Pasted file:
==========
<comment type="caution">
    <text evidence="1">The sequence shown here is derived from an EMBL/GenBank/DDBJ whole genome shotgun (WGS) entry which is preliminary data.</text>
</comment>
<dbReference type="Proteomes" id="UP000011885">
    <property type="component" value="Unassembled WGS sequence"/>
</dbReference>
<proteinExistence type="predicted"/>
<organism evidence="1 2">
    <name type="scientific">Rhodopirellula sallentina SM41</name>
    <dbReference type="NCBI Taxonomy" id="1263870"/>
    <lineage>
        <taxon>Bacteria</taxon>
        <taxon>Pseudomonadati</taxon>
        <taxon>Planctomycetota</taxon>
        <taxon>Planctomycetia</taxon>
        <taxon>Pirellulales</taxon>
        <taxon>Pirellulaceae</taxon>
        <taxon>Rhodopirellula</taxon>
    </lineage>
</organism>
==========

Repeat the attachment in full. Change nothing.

<comment type="caution">
    <text evidence="1">The sequence shown here is derived from an EMBL/GenBank/DDBJ whole genome shotgun (WGS) entry which is preliminary data.</text>
</comment>
<dbReference type="Proteomes" id="UP000011885">
    <property type="component" value="Unassembled WGS sequence"/>
</dbReference>
<proteinExistence type="predicted"/>
<organism evidence="1 2">
    <name type="scientific">Rhodopirellula sallentina SM41</name>
    <dbReference type="NCBI Taxonomy" id="1263870"/>
    <lineage>
        <taxon>Bacteria</taxon>
        <taxon>Pseudomonadati</taxon>
        <taxon>Planctomycetota</taxon>
        <taxon>Planctomycetia</taxon>
        <taxon>Pirellulales</taxon>
        <taxon>Pirellulaceae</taxon>
        <taxon>Rhodopirellula</taxon>
    </lineage>
</organism>